Most Offensive Word In the English Language

The word “nigger” is considered one of the most offensive words in the English language. White slave masters referred to slaves as “niggers” to remind them of their less-than-human status. The word’s current meaning is more friendly. It is used by the youth to greet friends and in rap songs.

Is the new meaning a re-appropriation of the word? Or have people simply been desensitized by its common usage?

The Fritz Pollard Alliance monitors diversity in the NFL. They are implementing rules to penalize use of the N-word on the field and in the locker rooms.

ESPN commentators argue whether the policy can truly work. The following questions are addressed here:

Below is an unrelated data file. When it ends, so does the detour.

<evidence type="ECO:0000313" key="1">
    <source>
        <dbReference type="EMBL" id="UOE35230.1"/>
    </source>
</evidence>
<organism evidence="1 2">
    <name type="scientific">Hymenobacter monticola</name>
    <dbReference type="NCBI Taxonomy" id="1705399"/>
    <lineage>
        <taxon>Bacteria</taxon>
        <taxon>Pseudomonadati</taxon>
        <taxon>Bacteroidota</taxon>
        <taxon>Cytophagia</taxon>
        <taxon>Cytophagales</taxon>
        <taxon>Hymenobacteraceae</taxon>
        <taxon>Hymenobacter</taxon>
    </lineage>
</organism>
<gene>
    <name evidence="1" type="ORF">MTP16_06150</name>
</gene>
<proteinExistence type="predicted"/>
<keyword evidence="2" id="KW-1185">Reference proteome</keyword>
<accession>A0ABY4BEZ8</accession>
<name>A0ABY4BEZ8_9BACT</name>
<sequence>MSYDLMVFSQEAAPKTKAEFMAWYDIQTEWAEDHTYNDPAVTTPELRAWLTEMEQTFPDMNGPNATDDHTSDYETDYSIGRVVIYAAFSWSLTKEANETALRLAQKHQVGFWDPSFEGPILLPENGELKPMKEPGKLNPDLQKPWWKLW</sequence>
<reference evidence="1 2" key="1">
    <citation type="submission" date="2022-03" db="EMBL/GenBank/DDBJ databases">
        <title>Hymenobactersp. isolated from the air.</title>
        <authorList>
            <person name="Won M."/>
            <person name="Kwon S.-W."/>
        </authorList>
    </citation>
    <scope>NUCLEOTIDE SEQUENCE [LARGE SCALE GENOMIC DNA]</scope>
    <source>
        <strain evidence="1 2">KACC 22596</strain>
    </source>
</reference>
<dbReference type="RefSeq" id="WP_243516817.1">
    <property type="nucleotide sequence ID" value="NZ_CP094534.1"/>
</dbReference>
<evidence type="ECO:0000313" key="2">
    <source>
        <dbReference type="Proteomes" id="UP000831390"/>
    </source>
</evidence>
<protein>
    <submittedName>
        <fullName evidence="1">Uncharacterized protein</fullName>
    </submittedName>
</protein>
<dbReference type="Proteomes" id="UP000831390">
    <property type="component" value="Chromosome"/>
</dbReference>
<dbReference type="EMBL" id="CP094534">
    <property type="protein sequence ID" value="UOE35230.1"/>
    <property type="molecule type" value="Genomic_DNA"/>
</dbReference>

• How will black coaches react to the new rules?
  • How will referees police the rule objectively?
  • Who is and isn’t allowed to use the N-word?
  • What is the true purpose of the rules?

Rapper, Common, claims justifies using the word in his lyrics because it helps him better communicate with his audience. Common says he will continue to use the word to reach those who need to hear his work. Also, he agrees that certain people are not allowed to use the word and he will continue to defend that belief when necessary.

The N-word is prevalent in the sports world, and has been since African-Americans were allowed to participate. Back then, white fans would yell the world at black athletes. Now, black athletes use the word in reference to their teammates as a friendly gesture.

Should the word be ripped from the dictionary? Or should its definition be changed? How has the word impacted your life?

Feel free to comment Below!

5 Writers who Escaped from Prison: How Did They Do It?

A political prisoner is someone who is imprisoned strictly for his political beliefs or values. But that doesn’t happen in America. Or does it?